In my quest to be around/support/befriend more people that look like me — I sometimes fail. I get tired. My patience is thin. I get annoyed. I judge and make excuses, etc.

I have found that I have become more comfortable with people who don’t look like me because I’ve found myself with some resources that not all black people have. I’ve found myself in situations that systemic racism has kept from our community. These situations provide spaces and opportunity where there are few people of color.

Through it all, I am still surprised by the fact that I have more friends who are white than black; though, situationally, it makes perfect sense.
I find that in my attempts to expand my circle of friends my choices are limited by my biases and annoyance from my own personal expectations.
And, truth be told, being the extremely introverted person that I am, all people annoy me.

Because, people are annoying.

The catch is that I’ve found that my annoyances can be deeply deeply rooted in the way that I was raised, obstacles I’ve overcome and biases both recognized and unrecognized.

I am annoyed by white people when: I can’t relate to what they’re talking about because I didn’t watch a particular movie, I don’t know a pop song, I haven’t been abroad, their academic stamina is higher than mine and it is their life goal to prove it, they flaunt their old money, they are unaware of their privilege, etc.
I am annoyed by black people when:
they are loud in public, can’t “control” their kids, don’t code switch or aren’t aware of what it means to do so, are late, dress flauntingly, are conceited, fit more than one stereotype that has been perpetuated by the cycle of systemic racism, fall victim to buying name brand everything but their standard of living is no better than the next black man/woman, etc.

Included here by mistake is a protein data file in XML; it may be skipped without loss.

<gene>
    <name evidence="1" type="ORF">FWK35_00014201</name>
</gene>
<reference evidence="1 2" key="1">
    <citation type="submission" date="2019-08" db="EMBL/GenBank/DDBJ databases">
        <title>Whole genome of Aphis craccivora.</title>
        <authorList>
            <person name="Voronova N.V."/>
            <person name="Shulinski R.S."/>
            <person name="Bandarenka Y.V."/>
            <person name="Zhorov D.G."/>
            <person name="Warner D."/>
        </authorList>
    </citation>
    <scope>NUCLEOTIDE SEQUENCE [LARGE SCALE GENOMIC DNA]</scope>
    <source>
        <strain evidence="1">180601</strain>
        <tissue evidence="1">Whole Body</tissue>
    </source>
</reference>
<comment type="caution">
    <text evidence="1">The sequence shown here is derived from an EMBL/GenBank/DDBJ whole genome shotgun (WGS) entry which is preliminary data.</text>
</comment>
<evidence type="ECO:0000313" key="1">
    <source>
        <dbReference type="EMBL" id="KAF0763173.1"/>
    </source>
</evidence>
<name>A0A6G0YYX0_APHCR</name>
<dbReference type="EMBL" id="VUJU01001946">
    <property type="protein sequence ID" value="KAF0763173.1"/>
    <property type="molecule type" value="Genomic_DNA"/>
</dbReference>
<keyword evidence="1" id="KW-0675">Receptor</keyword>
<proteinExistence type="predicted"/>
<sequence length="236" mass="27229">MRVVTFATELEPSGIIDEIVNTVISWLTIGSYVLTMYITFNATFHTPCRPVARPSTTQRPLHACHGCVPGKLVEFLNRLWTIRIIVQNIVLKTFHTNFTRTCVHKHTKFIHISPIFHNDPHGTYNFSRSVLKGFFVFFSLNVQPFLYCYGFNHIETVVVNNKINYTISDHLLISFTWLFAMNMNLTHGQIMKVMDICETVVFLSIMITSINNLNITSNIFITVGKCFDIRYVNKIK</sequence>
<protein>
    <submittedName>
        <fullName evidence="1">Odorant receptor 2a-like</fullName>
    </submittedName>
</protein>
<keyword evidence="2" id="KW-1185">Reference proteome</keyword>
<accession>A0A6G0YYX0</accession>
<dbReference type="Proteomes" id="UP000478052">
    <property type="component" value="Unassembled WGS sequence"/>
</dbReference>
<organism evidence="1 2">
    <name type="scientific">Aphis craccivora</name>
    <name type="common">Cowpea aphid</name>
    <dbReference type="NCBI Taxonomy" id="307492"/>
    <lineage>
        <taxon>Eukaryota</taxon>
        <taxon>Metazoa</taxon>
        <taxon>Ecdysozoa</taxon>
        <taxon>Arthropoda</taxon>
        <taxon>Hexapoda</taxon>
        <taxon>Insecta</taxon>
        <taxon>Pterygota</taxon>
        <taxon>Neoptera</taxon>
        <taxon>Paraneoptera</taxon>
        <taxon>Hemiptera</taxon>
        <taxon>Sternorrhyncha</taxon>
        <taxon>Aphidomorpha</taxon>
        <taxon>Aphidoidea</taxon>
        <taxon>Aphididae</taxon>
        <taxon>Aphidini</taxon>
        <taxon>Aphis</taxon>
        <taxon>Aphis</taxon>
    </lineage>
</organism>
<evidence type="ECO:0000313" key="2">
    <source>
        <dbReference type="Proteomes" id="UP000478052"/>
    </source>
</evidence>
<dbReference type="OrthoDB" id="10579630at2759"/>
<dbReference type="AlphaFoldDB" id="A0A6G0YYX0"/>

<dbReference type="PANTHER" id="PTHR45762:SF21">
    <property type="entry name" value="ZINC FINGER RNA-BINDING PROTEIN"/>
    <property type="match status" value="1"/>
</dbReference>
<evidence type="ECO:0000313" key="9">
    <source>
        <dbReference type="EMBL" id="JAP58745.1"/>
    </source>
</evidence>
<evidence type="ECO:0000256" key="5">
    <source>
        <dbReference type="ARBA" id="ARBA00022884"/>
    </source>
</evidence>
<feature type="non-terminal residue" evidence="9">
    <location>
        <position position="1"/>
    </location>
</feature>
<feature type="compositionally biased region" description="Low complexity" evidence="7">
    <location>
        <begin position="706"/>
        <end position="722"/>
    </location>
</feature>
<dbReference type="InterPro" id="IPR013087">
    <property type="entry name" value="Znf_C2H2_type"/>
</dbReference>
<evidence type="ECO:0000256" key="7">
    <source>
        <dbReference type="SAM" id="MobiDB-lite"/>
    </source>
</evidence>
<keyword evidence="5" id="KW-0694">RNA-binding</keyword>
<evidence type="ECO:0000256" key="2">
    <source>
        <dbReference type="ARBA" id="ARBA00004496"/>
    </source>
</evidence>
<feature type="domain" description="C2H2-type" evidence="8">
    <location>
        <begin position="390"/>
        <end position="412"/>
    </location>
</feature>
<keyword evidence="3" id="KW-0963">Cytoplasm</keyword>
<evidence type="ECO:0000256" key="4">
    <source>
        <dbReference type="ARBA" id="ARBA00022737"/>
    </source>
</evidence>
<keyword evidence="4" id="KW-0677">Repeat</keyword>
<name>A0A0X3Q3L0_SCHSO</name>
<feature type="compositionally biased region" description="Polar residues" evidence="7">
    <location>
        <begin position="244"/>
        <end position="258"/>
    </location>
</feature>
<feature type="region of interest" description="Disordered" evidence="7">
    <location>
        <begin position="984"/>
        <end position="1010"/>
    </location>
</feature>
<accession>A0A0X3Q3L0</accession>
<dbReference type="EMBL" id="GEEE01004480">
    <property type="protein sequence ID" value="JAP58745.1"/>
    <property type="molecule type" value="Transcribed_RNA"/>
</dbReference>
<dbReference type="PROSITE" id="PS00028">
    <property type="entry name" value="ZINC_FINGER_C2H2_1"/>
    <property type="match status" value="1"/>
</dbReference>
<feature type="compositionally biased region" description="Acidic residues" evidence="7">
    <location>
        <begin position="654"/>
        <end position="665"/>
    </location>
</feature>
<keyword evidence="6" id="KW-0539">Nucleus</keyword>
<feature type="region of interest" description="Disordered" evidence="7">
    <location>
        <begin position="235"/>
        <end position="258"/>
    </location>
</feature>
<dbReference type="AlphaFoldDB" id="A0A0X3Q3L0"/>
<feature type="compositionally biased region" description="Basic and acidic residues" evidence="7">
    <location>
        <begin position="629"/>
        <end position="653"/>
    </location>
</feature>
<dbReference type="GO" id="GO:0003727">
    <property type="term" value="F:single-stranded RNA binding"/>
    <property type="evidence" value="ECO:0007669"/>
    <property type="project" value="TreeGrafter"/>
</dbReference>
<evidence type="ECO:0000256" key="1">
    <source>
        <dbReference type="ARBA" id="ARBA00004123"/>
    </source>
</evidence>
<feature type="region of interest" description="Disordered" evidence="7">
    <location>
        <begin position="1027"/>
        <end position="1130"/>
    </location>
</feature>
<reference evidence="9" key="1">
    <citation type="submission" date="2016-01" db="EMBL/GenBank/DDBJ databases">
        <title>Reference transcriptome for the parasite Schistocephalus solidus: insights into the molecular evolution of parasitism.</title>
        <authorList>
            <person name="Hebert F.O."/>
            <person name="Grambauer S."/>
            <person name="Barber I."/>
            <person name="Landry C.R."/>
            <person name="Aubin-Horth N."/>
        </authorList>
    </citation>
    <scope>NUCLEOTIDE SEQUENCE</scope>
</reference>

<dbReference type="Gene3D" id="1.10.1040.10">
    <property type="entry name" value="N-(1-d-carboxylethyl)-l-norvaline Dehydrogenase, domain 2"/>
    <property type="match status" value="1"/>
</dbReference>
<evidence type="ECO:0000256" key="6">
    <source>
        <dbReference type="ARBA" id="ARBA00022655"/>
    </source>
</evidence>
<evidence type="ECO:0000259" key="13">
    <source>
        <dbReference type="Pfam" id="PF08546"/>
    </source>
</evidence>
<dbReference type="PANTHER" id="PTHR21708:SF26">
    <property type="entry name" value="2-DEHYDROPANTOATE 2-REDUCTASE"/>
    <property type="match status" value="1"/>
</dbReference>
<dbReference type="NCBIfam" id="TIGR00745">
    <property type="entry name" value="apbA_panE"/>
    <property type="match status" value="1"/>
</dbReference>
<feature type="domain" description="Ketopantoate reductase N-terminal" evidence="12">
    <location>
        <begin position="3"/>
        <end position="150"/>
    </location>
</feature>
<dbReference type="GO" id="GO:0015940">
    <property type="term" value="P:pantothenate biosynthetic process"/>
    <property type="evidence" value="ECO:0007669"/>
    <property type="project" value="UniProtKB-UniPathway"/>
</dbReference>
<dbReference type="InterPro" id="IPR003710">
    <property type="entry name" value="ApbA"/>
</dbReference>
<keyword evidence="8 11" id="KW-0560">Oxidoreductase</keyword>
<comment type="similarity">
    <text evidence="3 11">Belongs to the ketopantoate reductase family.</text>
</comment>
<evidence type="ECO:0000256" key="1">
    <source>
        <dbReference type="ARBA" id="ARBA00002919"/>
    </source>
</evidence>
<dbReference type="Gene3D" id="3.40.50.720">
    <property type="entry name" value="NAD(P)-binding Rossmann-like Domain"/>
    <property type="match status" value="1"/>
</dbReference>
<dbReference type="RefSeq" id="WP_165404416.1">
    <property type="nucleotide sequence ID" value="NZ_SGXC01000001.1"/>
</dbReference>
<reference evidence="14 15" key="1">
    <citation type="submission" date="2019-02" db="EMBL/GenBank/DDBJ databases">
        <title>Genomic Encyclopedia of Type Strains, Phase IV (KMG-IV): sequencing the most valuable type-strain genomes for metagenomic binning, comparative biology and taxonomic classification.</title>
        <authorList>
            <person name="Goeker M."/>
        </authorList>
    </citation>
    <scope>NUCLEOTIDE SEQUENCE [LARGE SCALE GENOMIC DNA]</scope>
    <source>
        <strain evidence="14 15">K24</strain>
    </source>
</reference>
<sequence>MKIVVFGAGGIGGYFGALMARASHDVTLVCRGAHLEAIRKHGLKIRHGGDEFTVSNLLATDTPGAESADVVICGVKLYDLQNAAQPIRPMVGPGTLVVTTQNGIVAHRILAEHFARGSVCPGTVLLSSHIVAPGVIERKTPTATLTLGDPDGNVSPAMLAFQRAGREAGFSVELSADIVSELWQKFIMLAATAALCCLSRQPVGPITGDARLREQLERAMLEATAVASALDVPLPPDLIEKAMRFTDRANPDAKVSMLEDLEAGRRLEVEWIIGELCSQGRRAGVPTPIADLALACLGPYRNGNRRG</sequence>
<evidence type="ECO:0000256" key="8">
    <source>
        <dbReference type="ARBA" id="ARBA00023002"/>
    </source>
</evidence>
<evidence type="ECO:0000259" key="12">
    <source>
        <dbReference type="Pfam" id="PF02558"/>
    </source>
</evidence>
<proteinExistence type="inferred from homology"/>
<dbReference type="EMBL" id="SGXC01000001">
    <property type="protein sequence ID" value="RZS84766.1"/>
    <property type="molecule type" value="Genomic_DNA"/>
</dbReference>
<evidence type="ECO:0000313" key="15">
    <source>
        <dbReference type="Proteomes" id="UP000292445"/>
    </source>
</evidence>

The problem arises when I judge the black woman who comes to work late harsher than the white woman who comes to work late.

I know why I do it.

As black people, we have to work harder to circumvent the many stereotypes that exist about us – and anyone not working diligently to do so annoys me.

We call it the black tax.

It is an idea that black people have to work twice as hard to be just as good as white people.

This degrading mindset that I have has limited my interactions with people that ultimately mean the most to me because they, more than likely, share the same life experiences.

The responsibility I cannot account for comes from mass media. I blame tv, televised news, newspapers, the radio, commercials and subliminal messaging on a whole for reinforcing the minority/majority mindset in society.
I’ve become part of the judgemental cycle. The cycles that reinforce the stereotypes by running from the people who could give us a bad name. The damage that comes from my judgement stems from the the fact that I’m judging my own.
I’m hoping that it counts for something that I’m at least aware of it. Perhaps I can be granted something because I can honestly say that I’m working on it. I’m making an effort.
by Shamira